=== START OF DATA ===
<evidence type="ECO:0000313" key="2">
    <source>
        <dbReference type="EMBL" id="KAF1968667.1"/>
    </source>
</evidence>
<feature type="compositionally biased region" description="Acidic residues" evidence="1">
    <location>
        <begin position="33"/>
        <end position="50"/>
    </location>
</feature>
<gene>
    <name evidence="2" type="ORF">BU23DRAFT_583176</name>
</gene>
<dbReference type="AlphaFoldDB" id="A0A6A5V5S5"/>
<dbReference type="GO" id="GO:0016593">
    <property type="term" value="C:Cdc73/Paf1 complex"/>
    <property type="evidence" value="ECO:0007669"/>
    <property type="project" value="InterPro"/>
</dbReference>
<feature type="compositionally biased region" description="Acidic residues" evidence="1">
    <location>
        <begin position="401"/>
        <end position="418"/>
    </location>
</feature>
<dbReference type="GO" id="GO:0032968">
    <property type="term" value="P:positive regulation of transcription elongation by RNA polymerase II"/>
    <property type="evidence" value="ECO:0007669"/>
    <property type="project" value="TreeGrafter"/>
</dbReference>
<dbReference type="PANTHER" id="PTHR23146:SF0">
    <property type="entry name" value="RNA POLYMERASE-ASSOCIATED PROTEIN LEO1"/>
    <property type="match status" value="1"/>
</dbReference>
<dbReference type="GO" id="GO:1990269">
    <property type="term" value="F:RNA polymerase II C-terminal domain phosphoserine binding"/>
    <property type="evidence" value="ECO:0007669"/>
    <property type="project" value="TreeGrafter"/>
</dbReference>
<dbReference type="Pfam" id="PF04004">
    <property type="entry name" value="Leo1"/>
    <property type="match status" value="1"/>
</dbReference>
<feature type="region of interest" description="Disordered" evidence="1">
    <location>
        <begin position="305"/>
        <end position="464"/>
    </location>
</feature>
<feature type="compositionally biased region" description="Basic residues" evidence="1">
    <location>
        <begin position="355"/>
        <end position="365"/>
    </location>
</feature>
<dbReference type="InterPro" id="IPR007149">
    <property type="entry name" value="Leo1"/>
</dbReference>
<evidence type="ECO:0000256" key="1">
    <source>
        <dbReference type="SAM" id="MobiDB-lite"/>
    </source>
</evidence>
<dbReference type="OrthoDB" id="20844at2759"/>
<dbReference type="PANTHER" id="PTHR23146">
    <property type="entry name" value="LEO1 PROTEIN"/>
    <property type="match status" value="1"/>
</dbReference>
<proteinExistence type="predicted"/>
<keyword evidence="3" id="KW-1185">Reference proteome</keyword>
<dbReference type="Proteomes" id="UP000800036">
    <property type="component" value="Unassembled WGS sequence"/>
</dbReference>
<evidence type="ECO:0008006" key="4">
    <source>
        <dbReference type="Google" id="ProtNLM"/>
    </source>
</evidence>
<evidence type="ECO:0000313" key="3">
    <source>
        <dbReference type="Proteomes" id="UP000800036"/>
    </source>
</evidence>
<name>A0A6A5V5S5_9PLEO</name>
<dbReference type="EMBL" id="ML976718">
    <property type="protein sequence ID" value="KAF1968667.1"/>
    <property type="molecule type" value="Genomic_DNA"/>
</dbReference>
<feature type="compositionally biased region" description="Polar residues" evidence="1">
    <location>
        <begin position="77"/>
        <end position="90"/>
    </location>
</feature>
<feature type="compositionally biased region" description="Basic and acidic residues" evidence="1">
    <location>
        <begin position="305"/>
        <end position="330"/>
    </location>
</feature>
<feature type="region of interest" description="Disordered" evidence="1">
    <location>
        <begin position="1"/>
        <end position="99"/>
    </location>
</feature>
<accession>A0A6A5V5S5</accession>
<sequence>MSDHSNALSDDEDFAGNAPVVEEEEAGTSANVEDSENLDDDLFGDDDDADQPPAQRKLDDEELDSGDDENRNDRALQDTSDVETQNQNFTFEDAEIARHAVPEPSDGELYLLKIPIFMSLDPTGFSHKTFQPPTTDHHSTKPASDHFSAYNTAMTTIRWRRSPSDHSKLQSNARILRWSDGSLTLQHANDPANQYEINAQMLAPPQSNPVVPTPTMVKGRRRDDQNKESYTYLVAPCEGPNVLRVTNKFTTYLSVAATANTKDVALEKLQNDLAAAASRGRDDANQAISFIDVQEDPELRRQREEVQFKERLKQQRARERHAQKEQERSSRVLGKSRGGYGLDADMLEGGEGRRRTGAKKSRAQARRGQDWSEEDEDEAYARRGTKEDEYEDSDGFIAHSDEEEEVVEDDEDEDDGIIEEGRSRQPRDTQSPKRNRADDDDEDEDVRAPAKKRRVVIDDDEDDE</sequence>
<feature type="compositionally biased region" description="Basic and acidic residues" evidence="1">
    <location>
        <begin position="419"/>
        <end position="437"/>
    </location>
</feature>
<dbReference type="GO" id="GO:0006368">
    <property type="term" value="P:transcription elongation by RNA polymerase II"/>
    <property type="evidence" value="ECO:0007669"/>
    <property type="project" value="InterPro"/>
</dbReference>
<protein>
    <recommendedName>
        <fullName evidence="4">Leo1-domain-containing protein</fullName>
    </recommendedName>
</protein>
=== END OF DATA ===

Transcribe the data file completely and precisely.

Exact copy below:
<evidence type="ECO:0000313" key="2">
    <source>
        <dbReference type="EMBL" id="KAF1968667.1"/>
    </source>
</evidence>
<feature type="compositionally biased region" description="Acidic residues" evidence="1">
    <location>
        <begin position="33"/>
        <end position="50"/>
    </location>
</feature>
<gene>
    <name evidence="2" type="ORF">BU23DRAFT_583176</name>
</gene>
<dbReference type="AlphaFoldDB" id="A0A6A5V5S5"/>
<dbReference type="GO" id="GO:0016593">
    <property type="term" value="C:Cdc73/Paf1 complex"/>
    <property type="evidence" value="ECO:0007669"/>
    <property type="project" value="InterPro"/>
</dbReference>
<feature type="compositionally biased region" description="Acidic residues" evidence="1">
    <location>
        <begin position="401"/>
        <end position="418"/>
    </location>
</feature>
<dbReference type="GO" id="GO:0032968">
    <property type="term" value="P:positive regulation of transcription elongation by RNA polymerase II"/>
    <property type="evidence" value="ECO:0007669"/>
    <property type="project" value="TreeGrafter"/>
</dbReference>
<dbReference type="PANTHER" id="PTHR23146:SF0">
    <property type="entry name" value="RNA POLYMERASE-ASSOCIATED PROTEIN LEO1"/>
    <property type="match status" value="1"/>
</dbReference>
<dbReference type="GO" id="GO:1990269">
    <property type="term" value="F:RNA polymerase II C-terminal domain phosphoserine binding"/>
    <property type="evidence" value="ECO:0007669"/>
    <property type="project" value="TreeGrafter"/>
</dbReference>
<dbReference type="Pfam" id="PF04004">
    <property type="entry name" value="Leo1"/>
    <property type="match status" value="1"/>
</dbReference>
<feature type="region of interest" description="Disordered" evidence="1">
    <location>
        <begin position="305"/>
        <end position="464"/>
    </location>
</feature>
<feature type="compositionally biased region" description="Basic residues" evidence="1">
    <location>
        <begin position="355"/>
        <end position="365"/>
    </location>
</feature>
<dbReference type="InterPro" id="IPR007149">
    <property type="entry name" value="Leo1"/>
</dbReference>
<evidence type="ECO:0000256" key="1">
    <source>
        <dbReference type="SAM" id="MobiDB-lite"/>
    </source>
</evidence>
<dbReference type="OrthoDB" id="20844at2759"/>
<dbReference type="PANTHER" id="PTHR23146">
    <property type="entry name" value="LEO1 PROTEIN"/>
    <property type="match status" value="1"/>
</dbReference>
<proteinExistence type="predicted"/>
<keyword evidence="3" id="KW-1185">Reference proteome</keyword>
<dbReference type="Proteomes" id="UP000800036">
    <property type="component" value="Unassembled WGS sequence"/>
</dbReference>
<evidence type="ECO:0008006" key="4">
    <source>
        <dbReference type="Google" id="ProtNLM"/>
    </source>
</evidence>
<evidence type="ECO:0000313" key="3">
    <source>
        <dbReference type="Proteomes" id="UP000800036"/>
    </source>
</evidence>
<name>A0A6A5V5S5_9PLEO</name>
<dbReference type="EMBL" id="ML976718">
    <property type="protein sequence ID" value="KAF1968667.1"/>
    <property type="molecule type" value="Genomic_DNA"/>
</dbReference>
<feature type="compositionally biased region" description="Polar residues" evidence="1">
    <location>
        <begin position="77"/>
        <end position="90"/>
    </location>
</feature>
<feature type="compositionally biased region" description="Basic and acidic residues" evidence="1">
    <location>
        <begin position="305"/>
        <end position="330"/>
    </location>
</feature>
<feature type="region of interest" description="Disordered" evidence="1">
    <location>
        <begin position="1"/>
        <end position="99"/>
    </location>
</feature>
<accession>A0A6A5V5S5</accession>
<sequence>MSDHSNALSDDEDFAGNAPVVEEEEAGTSANVEDSENLDDDLFGDDDDADQPPAQRKLDDEELDSGDDENRNDRALQDTSDVETQNQNFTFEDAEIARHAVPEPSDGELYLLKIPIFMSLDPTGFSHKTFQPPTTDHHSTKPASDHFSAYNTAMTTIRWRRSPSDHSKLQSNARILRWSDGSLTLQHANDPANQYEINAQMLAPPQSNPVVPTPTMVKGRRRDDQNKESYTYLVAPCEGPNVLRVTNKFTTYLSVAATANTKDVALEKLQNDLAAAASRGRDDANQAISFIDVQEDPELRRQREEVQFKERLKQQRARERHAQKEQERSSRVLGKSRGGYGLDADMLEGGEGRRRTGAKKSRAQARRGQDWSEEDEDEAYARRGTKEDEYEDSDGFIAHSDEEEEVVEDDEDEDDGIIEEGRSRQPRDTQSPKRNRADDDDEDEDVRAPAKKRRVVIDDDEDDE</sequence>
<feature type="compositionally biased region" description="Basic and acidic residues" evidence="1">
    <location>
        <begin position="419"/>
        <end position="437"/>
    </location>
</feature>
<dbReference type="GO" id="GO:0006368">
    <property type="term" value="P:transcription elongation by RNA polymerase II"/>
    <property type="evidence" value="ECO:0007669"/>
    <property type="project" value="InterPro"/>
</dbReference>
<protein>
    <recommendedName>
        <fullName evidence="4">Leo1-domain-containing protein</fullName>
    </recommendedName>
</protein>